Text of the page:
Peter’s dedication to children does not solely exist as a legislator. As a community member, he is consistently engaged in projects that help create safe, stable and nurturing communities for children. He has been a member of the Boys & Girls Clubs of the Kenai Peninsula for nearly a decade, and was most recently president of the board. He participates in a variety of community events that promote and strengthen family protective factors.

Please join us in congratulating both of these Champions for Kids! Learn more about the awards, past recipients, and upcoming nomination periods on our website.

First Innovation Grant Awarded: Trauma Informed School Pilot Project Underway in Juneau

ACTAlaska Children’s Trust is proud to announce the first grant under our Tier 2, Innovation grants program. Juneau Community Foundation was awarded $20,000/year for the next two years to support the Trauma Informed School Pilot Project.

The project is a collaboration between Juneau School District, State of Alaska, Juneau Community Foundation, local funders and many service providers to pilot a trauma-informed school project. The project will utilize the CLEAR (Collaborative Learning for Educational Achievement and Resilience) program that partners with education systems to create and sustain trauma-informed models of practice through staff development, consultation and support. It is steeped in the ARC Framework developed at the Trauma Center at the Justice Resource Institute with assistance from the Alaska Child Trauma Center. The CLEAR model uses existing community resources to build a solution for each school, an important component for Alaska’s unique communities.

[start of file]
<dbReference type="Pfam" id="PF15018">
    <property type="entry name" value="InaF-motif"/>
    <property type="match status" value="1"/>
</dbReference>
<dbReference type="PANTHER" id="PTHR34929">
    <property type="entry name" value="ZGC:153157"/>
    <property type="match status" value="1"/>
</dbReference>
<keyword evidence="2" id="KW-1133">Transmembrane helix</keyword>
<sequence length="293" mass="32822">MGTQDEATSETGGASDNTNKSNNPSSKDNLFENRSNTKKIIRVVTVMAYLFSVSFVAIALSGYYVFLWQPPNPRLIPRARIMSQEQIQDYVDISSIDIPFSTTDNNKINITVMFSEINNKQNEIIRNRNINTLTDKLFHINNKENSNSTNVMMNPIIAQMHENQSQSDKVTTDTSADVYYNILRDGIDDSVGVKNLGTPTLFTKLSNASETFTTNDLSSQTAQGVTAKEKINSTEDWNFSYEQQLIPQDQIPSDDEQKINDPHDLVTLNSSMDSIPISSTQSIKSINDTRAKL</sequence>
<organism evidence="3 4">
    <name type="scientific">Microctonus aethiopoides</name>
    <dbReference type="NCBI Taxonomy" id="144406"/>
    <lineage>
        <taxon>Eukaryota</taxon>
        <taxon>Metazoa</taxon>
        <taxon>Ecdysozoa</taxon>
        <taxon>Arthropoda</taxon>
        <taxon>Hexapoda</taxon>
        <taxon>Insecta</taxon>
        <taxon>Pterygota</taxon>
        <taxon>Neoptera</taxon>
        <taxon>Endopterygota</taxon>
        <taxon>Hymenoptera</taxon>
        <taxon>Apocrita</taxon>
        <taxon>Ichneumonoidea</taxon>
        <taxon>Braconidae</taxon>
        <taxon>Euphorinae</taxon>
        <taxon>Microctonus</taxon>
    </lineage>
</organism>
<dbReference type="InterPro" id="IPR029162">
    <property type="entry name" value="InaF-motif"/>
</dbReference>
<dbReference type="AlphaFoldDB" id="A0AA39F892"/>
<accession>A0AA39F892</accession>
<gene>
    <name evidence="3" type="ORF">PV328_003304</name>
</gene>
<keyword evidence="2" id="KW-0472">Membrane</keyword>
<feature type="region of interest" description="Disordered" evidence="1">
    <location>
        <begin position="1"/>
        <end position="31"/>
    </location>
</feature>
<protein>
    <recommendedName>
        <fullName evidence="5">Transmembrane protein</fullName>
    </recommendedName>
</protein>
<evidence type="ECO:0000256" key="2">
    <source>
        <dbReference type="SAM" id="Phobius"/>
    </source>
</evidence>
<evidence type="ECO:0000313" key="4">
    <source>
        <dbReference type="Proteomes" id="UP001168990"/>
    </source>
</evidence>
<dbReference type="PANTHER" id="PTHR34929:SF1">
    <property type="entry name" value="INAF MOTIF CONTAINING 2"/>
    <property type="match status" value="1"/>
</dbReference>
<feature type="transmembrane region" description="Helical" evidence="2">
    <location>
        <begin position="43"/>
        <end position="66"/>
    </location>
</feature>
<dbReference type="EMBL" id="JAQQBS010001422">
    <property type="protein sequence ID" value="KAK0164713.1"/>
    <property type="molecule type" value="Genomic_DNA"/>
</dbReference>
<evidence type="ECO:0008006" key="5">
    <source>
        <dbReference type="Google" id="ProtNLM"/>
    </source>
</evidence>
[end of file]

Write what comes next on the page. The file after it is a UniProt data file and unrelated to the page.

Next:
The pilot project started in three Juneau schools in the fall of 2017. The pilot will inform a statewide trauma informed school framework development effort being led by the Department of Education and Early Development and the Association of Alaska School Boards and including other key partners. The broader outcome of this project is to inform the development of a framework for Alaska schools and school districts, rather than each school inventing it themselves, and allow schools to become trauma informed, resulting in more resilient children, families and communities.

Painting the stories of trauma and resilience

Steve Gordon found himself in the midst of the conversation about childhood trauma and resilience “quite by accident.” One year ago, the renowned artist and University of Alaska Anchorage (UAA) art instructor tasked his students with a mural-painting project that explored issues of contemporary interest. The topic: the headline-topping opioid epidemic. But instead of having his students just read articles on the issue, Steve invited several “recovery advocates” to come to his class and share their life stories.

“You can talk about the epidemic generically but when you hear a personal story, you have more compassion for the struggle and the heroic effort it takes to get into recovery,” Steve shares. “Many of these people had childhood trauma and that made their addiction more understandable. It got me interested in the correlation between ACEs (adverse childhood experiences) and addiction.”